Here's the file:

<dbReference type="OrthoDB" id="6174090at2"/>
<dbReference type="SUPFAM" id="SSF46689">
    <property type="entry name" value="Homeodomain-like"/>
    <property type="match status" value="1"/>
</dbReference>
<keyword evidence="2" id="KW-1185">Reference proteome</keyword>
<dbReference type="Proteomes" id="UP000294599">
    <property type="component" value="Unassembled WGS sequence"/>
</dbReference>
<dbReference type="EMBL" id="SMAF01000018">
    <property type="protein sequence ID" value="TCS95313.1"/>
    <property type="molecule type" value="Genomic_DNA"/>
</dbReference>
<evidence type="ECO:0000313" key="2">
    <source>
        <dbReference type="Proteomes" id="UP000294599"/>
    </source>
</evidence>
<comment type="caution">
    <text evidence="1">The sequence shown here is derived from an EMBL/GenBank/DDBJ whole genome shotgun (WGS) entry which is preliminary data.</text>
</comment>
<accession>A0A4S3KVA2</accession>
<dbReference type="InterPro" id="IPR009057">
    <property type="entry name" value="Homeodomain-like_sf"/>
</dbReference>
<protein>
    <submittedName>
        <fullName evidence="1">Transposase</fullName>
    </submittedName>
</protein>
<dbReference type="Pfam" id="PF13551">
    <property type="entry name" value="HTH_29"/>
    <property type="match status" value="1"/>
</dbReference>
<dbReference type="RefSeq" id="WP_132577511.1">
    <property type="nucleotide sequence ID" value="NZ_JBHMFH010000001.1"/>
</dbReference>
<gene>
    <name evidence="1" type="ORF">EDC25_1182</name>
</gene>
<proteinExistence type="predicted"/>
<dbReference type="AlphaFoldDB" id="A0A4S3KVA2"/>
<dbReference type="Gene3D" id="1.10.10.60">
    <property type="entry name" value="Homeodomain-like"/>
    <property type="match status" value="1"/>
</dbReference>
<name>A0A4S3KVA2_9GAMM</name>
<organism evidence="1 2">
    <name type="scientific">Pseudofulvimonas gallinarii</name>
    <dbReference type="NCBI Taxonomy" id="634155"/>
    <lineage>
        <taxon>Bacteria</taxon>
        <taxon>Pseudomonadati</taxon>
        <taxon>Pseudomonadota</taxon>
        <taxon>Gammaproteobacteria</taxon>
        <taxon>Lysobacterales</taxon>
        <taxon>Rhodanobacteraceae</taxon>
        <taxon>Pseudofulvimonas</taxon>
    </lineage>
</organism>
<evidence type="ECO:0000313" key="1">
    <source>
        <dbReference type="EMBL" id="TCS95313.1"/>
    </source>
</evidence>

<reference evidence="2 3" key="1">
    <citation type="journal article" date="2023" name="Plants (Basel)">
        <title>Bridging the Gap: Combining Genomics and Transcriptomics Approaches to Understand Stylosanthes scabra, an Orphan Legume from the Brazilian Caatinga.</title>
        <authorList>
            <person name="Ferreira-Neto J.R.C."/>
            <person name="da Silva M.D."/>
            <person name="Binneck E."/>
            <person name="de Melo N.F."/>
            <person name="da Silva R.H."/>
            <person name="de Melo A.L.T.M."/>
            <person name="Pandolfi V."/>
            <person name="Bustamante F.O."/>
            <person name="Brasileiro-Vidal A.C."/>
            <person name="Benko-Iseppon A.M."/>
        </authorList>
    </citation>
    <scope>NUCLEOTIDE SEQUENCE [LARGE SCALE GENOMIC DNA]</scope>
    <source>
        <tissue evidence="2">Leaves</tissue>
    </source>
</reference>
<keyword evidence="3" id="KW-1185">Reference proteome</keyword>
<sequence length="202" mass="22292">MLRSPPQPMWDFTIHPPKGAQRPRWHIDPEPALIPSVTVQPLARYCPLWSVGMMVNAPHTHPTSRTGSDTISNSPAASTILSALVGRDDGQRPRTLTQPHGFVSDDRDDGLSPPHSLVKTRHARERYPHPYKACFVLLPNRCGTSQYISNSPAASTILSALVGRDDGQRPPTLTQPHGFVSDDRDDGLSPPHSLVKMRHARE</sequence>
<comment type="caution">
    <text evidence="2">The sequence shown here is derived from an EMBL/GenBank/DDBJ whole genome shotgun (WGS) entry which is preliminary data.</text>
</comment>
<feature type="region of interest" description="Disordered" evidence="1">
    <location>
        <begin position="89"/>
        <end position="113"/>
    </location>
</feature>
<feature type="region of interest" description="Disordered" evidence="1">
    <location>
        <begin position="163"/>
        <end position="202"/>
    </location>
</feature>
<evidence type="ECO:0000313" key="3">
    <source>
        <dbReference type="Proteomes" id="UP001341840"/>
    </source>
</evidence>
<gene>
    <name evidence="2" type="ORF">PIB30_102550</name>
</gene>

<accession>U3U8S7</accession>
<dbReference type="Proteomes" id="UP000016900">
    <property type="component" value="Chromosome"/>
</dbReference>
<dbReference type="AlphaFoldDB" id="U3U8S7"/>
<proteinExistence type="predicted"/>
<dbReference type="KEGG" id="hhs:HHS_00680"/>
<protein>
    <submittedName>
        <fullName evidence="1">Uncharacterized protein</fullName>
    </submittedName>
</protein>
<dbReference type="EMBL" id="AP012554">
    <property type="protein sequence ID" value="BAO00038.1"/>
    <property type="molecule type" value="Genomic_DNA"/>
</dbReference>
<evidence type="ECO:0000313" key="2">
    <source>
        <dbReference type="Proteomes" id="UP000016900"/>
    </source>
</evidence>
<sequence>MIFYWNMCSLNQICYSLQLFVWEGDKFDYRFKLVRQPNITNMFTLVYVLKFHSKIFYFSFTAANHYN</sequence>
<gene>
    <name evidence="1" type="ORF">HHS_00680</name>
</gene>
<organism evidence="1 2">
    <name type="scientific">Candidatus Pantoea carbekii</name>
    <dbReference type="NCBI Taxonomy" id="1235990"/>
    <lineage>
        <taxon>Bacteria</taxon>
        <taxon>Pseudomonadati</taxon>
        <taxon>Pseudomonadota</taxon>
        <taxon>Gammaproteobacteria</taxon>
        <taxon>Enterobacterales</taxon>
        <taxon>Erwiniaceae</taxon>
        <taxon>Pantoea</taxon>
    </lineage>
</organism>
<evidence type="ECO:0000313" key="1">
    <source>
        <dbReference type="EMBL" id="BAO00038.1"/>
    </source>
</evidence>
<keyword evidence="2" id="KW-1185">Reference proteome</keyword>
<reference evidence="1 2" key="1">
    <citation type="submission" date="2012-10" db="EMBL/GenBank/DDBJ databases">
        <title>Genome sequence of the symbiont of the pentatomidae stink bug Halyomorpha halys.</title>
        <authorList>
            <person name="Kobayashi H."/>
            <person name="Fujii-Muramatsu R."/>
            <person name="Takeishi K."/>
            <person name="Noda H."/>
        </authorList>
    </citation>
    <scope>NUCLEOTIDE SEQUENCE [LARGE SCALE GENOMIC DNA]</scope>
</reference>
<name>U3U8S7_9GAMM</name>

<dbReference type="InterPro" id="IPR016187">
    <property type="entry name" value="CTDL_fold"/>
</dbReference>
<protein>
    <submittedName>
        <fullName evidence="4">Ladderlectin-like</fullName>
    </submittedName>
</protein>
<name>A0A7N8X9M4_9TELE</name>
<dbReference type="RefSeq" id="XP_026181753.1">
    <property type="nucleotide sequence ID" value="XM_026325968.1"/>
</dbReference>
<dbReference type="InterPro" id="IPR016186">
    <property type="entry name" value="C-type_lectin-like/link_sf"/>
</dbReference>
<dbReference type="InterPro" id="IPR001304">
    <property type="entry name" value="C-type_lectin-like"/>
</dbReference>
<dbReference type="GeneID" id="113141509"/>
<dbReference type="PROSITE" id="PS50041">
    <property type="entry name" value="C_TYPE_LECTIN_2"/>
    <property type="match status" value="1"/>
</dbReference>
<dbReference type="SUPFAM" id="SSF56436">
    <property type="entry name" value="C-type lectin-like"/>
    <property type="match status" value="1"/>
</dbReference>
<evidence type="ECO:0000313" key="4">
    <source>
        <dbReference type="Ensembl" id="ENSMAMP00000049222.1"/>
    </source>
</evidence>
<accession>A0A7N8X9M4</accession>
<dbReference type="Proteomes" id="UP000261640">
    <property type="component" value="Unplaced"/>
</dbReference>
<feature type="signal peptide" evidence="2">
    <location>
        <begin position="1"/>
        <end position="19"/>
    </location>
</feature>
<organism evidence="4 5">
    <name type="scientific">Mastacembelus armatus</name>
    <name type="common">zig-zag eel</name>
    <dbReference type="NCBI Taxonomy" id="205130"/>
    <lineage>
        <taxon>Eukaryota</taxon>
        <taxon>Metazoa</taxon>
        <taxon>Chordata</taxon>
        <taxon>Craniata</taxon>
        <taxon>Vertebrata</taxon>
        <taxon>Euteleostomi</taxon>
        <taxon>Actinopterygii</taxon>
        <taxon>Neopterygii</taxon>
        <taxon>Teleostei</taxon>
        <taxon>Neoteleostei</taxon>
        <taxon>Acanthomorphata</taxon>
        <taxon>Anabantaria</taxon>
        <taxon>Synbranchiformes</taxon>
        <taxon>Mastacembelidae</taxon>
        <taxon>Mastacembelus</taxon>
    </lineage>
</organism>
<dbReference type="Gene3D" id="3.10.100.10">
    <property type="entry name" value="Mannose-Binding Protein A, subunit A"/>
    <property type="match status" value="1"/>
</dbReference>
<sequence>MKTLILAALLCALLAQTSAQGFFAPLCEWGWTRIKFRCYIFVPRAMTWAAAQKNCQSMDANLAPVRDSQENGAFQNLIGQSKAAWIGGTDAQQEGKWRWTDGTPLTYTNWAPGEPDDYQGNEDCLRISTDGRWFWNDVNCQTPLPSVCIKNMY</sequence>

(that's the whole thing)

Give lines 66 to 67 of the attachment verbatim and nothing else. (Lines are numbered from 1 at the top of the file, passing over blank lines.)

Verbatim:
<reference evidence="2 3" key="1">
    <citation type="journal article" date="2023" name="Plants (Basel)">